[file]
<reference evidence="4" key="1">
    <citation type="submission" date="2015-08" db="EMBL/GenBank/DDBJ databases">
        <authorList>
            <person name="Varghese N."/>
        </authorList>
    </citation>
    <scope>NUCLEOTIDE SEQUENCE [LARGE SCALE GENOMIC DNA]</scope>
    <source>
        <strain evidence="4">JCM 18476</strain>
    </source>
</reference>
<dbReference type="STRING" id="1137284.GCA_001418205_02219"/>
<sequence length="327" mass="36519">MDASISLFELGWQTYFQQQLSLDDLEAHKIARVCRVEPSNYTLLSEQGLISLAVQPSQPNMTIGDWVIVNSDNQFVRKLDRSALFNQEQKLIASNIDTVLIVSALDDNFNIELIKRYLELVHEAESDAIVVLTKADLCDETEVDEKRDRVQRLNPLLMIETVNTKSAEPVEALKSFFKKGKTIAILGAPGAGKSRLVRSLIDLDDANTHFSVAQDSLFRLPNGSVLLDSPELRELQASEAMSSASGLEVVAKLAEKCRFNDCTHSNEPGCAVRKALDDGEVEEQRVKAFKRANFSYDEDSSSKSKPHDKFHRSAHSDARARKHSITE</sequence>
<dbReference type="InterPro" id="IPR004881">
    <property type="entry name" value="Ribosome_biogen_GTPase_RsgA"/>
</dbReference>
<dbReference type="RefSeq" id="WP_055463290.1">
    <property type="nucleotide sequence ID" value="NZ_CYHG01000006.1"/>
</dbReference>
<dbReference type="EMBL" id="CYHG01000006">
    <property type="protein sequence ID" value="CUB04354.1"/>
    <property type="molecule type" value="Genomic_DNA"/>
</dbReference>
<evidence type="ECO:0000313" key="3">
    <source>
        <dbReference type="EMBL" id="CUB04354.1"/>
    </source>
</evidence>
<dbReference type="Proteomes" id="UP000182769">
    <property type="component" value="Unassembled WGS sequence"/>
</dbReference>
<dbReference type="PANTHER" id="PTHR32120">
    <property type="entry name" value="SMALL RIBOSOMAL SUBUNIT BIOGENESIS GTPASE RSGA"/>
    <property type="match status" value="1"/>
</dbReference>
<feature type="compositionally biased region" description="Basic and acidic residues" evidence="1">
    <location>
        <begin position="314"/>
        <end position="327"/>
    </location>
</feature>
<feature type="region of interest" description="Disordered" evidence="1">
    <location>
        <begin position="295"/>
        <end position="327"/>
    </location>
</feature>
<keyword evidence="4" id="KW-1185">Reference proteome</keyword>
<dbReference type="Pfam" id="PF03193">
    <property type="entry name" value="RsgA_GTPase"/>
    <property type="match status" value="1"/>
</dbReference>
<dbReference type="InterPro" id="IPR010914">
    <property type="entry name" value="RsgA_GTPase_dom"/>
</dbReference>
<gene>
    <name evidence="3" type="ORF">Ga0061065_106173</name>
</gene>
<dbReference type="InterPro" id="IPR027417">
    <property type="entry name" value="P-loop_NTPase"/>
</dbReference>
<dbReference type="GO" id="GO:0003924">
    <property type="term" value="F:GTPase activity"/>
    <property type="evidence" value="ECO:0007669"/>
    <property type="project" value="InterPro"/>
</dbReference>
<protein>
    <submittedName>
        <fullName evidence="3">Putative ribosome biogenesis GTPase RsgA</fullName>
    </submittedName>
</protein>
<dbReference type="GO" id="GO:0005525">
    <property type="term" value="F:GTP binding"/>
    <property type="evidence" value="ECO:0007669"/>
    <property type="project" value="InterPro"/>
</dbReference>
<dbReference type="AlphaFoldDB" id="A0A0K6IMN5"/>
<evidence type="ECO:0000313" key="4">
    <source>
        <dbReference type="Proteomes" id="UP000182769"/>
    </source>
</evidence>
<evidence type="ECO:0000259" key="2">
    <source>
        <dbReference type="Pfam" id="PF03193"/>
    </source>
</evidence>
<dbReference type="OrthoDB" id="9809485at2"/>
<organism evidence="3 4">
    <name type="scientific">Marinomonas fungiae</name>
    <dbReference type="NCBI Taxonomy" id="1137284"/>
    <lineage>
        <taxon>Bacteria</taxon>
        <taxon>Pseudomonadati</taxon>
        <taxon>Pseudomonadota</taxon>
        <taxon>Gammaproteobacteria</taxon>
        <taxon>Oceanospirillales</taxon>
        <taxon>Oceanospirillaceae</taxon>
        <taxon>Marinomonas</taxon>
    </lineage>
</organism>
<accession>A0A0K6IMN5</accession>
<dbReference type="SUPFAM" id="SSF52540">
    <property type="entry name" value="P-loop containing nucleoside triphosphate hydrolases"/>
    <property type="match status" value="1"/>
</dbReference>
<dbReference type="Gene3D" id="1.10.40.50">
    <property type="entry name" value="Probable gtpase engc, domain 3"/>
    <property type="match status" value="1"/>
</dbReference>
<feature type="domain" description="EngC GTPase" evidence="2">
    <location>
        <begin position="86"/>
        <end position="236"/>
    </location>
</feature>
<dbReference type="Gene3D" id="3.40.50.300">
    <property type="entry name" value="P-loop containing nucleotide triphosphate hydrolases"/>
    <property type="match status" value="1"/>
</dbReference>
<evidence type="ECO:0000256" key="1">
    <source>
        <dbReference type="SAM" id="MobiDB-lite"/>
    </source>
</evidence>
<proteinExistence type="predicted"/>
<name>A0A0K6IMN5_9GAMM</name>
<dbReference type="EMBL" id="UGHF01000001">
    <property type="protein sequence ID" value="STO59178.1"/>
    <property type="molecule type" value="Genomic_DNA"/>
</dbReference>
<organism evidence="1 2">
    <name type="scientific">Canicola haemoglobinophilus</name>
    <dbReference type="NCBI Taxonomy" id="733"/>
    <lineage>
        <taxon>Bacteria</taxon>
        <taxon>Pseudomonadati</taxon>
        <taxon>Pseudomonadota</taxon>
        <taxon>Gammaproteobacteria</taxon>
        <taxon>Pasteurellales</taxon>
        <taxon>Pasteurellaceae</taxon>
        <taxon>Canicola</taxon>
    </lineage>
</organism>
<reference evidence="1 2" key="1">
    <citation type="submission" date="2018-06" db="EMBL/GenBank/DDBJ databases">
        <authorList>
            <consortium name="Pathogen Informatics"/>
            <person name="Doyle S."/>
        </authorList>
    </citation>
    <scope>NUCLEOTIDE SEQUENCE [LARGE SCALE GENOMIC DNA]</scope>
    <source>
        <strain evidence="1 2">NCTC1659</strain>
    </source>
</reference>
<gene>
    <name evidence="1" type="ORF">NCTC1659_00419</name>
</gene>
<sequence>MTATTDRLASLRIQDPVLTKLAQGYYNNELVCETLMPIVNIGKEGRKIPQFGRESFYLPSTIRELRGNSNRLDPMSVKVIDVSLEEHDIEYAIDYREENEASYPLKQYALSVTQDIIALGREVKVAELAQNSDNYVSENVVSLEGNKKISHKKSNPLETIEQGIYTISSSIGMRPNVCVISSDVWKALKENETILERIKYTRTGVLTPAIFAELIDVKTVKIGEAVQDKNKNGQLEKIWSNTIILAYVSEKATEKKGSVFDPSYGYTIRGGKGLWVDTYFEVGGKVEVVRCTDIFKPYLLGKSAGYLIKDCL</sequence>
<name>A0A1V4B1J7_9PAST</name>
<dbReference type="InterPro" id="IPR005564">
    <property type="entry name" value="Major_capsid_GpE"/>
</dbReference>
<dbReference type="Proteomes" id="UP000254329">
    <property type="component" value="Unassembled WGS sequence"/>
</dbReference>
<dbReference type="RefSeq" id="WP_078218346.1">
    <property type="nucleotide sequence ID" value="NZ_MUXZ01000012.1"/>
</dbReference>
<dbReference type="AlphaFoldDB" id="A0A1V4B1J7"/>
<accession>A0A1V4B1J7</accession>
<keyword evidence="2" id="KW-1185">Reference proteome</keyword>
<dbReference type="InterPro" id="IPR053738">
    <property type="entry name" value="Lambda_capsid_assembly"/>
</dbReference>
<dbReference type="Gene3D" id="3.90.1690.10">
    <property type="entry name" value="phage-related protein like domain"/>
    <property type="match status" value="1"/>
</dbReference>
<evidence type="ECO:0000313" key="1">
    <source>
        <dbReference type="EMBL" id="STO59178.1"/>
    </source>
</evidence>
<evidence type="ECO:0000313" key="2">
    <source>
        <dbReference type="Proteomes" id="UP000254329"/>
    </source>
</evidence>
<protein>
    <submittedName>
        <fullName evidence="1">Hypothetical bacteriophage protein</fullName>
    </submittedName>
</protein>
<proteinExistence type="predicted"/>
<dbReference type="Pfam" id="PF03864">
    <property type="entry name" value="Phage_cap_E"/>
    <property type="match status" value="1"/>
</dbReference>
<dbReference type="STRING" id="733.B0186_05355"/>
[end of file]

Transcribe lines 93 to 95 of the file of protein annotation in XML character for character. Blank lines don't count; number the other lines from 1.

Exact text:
        <taxon>Bacteria</taxon>
        <taxon>Pseudomonadati</taxon>
        <taxon>Pseudomonadota</taxon>